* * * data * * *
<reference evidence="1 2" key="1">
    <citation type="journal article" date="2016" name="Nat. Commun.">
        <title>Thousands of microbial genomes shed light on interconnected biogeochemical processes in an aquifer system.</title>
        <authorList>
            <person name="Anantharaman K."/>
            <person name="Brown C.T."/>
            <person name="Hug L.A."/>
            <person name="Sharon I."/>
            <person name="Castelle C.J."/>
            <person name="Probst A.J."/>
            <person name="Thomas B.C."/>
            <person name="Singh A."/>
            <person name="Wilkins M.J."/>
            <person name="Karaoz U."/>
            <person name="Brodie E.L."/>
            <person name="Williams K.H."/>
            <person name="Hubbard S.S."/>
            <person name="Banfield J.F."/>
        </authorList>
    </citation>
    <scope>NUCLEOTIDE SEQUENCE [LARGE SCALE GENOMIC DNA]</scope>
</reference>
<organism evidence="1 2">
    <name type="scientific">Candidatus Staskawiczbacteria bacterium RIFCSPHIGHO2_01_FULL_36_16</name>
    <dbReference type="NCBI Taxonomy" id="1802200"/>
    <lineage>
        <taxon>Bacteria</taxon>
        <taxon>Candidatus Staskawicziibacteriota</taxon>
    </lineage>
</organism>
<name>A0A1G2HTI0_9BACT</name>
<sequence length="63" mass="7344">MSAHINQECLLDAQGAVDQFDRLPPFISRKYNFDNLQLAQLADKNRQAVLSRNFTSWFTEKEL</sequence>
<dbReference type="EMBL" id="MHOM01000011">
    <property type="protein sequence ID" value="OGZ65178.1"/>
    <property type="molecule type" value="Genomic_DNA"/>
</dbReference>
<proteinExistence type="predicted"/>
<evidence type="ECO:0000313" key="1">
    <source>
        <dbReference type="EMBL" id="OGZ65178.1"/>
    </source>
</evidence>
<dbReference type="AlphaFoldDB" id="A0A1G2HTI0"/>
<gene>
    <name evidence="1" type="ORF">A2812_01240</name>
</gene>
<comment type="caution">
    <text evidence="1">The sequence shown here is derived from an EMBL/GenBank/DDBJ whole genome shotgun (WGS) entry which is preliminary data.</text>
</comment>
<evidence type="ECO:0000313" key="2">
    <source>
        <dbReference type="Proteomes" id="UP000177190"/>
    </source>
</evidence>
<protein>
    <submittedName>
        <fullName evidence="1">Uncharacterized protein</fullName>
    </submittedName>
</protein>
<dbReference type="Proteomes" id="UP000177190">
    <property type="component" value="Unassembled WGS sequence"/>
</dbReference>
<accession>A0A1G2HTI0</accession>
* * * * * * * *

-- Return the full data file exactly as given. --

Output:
<reference evidence="1 2" key="1">
    <citation type="journal article" date="2016" name="Nat. Commun.">
        <title>Thousands of microbial genomes shed light on interconnected biogeochemical processes in an aquifer system.</title>
        <authorList>
            <person name="Anantharaman K."/>
            <person name="Brown C.T."/>
            <person name="Hug L.A."/>
            <person name="Sharon I."/>
            <person name="Castelle C.J."/>
            <person name="Probst A.J."/>
            <person name="Thomas B.C."/>
            <person name="Singh A."/>
            <person name="Wilkins M.J."/>
            <person name="Karaoz U."/>
            <person name="Brodie E.L."/>
            <person name="Williams K.H."/>
            <person name="Hubbard S.S."/>
            <person name="Banfield J.F."/>
        </authorList>
    </citation>
    <scope>NUCLEOTIDE SEQUENCE [LARGE SCALE GENOMIC DNA]</scope>
</reference>
<organism evidence="1 2">
    <name type="scientific">Candidatus Staskawiczbacteria bacterium RIFCSPHIGHO2_01_FULL_36_16</name>
    <dbReference type="NCBI Taxonomy" id="1802200"/>
    <lineage>
        <taxon>Bacteria</taxon>
        <taxon>Candidatus Staskawicziibacteriota</taxon>
    </lineage>
</organism>
<name>A0A1G2HTI0_9BACT</name>
<sequence length="63" mass="7344">MSAHINQECLLDAQGAVDQFDRLPPFISRKYNFDNLQLAQLADKNRQAVLSRNFTSWFTEKEL</sequence>
<dbReference type="EMBL" id="MHOM01000011">
    <property type="protein sequence ID" value="OGZ65178.1"/>
    <property type="molecule type" value="Genomic_DNA"/>
</dbReference>
<proteinExistence type="predicted"/>
<evidence type="ECO:0000313" key="1">
    <source>
        <dbReference type="EMBL" id="OGZ65178.1"/>
    </source>
</evidence>
<dbReference type="AlphaFoldDB" id="A0A1G2HTI0"/>
<gene>
    <name evidence="1" type="ORF">A2812_01240</name>
</gene>
<comment type="caution">
    <text evidence="1">The sequence shown here is derived from an EMBL/GenBank/DDBJ whole genome shotgun (WGS) entry which is preliminary data.</text>
</comment>
<evidence type="ECO:0000313" key="2">
    <source>
        <dbReference type="Proteomes" id="UP000177190"/>
    </source>
</evidence>
<protein>
    <submittedName>
        <fullName evidence="1">Uncharacterized protein</fullName>
    </submittedName>
</protein>
<dbReference type="Proteomes" id="UP000177190">
    <property type="component" value="Unassembled WGS sequence"/>
</dbReference>
<accession>A0A1G2HTI0</accession>